Chinese Archeologists Begin Excavation Of Old Gateway For Hajj Pilgrims In Saudi Arabia
The Chinese archaeologists joined an excavation of ancient seaside ruins known as al-Serrian in Saudi Arabia.
Located at the southwest tip of the Arabian Peninsula, al-Serrian was one of the major gateways for Hajj pilgrims to Makkah and played an important role as a trade hub leading to the north, according to a local newspaper here on Wednesday.
As many as five archaeologists, from the National Center of Underwater Cultural Heritage under the State Administration of Cultural Heritage, will take part in the excavation of the ruins until April 13.
According to the State Administration of Cultural Heritage, six Saudi archaeologists will work alongside the Chinese experts to explore the Saudi port ruins on the Red Sea.
With the support of the governments of both countries, the team will make use of high-tech equipment such as mapping, aerial drones, and digital surveys, as well as 3D modelling during the project.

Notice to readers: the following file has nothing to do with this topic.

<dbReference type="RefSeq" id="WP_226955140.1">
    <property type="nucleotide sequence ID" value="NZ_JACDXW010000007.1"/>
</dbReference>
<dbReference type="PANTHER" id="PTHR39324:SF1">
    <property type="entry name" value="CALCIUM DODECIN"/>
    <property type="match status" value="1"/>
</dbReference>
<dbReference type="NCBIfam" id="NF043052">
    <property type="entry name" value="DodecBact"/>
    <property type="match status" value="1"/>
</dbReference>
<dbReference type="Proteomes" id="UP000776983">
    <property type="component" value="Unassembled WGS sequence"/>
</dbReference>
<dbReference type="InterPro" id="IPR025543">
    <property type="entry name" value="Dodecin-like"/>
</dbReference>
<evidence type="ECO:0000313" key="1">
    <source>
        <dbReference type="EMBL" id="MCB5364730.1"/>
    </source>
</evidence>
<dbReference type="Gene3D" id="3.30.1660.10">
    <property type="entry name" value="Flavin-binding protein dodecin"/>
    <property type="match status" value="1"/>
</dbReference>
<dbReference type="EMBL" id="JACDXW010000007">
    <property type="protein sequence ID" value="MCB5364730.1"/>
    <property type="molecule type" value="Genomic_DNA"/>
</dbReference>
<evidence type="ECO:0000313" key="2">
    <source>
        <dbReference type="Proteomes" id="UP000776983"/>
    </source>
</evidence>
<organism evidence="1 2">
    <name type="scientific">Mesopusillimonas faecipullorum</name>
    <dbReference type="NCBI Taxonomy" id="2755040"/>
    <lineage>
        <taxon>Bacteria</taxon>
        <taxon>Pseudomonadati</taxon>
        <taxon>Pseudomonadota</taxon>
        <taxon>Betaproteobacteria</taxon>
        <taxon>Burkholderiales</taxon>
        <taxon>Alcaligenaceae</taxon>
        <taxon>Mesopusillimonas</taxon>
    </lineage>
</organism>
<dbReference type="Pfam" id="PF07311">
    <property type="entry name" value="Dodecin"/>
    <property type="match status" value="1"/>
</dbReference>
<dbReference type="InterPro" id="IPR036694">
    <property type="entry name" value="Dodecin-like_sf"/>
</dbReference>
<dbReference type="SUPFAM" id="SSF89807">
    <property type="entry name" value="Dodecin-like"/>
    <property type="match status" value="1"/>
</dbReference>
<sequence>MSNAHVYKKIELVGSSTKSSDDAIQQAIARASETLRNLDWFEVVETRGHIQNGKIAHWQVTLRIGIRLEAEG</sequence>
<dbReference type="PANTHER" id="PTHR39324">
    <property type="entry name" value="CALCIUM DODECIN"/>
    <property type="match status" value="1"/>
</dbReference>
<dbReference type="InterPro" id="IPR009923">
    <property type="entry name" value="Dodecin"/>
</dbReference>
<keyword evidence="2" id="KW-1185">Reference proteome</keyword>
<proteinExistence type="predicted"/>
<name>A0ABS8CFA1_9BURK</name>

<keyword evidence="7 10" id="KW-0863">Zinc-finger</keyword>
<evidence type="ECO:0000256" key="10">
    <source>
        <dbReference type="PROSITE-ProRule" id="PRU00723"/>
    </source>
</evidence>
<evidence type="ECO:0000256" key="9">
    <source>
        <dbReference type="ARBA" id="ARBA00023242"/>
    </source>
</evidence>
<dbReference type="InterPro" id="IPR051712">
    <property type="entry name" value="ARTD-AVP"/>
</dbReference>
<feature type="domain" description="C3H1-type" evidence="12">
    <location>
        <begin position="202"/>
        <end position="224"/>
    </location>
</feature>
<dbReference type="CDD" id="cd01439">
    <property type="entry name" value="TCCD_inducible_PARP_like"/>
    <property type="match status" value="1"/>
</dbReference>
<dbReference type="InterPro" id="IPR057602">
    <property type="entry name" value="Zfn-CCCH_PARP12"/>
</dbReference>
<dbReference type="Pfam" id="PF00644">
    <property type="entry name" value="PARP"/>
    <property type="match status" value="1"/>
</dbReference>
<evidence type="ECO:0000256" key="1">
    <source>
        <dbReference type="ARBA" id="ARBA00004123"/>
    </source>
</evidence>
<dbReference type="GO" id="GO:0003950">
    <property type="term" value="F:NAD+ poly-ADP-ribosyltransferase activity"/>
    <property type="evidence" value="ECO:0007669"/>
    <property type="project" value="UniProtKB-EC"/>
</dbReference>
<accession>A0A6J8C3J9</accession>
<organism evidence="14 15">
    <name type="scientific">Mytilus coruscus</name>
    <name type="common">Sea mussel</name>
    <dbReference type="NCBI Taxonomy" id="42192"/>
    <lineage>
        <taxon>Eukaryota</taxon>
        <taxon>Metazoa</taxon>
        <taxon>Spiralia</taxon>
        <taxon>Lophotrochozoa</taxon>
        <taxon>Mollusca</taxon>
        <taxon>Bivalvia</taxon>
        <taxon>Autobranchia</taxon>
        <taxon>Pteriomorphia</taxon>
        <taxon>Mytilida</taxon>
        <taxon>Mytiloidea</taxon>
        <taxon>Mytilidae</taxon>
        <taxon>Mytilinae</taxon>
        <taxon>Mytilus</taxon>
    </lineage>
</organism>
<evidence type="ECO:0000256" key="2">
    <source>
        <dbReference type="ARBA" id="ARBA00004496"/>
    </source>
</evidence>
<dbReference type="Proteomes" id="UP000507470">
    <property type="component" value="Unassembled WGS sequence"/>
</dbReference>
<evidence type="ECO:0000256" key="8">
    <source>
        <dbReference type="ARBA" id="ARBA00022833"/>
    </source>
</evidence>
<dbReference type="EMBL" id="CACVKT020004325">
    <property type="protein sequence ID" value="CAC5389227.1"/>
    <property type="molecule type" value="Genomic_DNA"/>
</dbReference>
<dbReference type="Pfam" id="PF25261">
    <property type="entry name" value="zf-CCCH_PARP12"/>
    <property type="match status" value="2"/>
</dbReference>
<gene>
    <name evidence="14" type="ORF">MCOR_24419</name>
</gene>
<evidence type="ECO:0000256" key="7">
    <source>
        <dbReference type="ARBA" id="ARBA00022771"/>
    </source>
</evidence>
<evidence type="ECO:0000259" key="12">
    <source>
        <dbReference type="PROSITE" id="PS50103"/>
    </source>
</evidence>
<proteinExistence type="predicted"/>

Cooperation on studying and researching the finds from the excavation will continue for a period of five years.
Jiang Bo, the team leader for the Chinese archaeologists, explained that according to ancient travelogues al-Serrian used to be a busy port with mosques, markets and residential areas during the 13th century.
It is believed the port was a major trade point along the ancient Maritime Silk Road.
The Maritime Silk Road was an ancient route that connected China to Southeast Asia, the Indonesian archipelago, the Indian subcontinent, the Arabian Peninsula and Africa.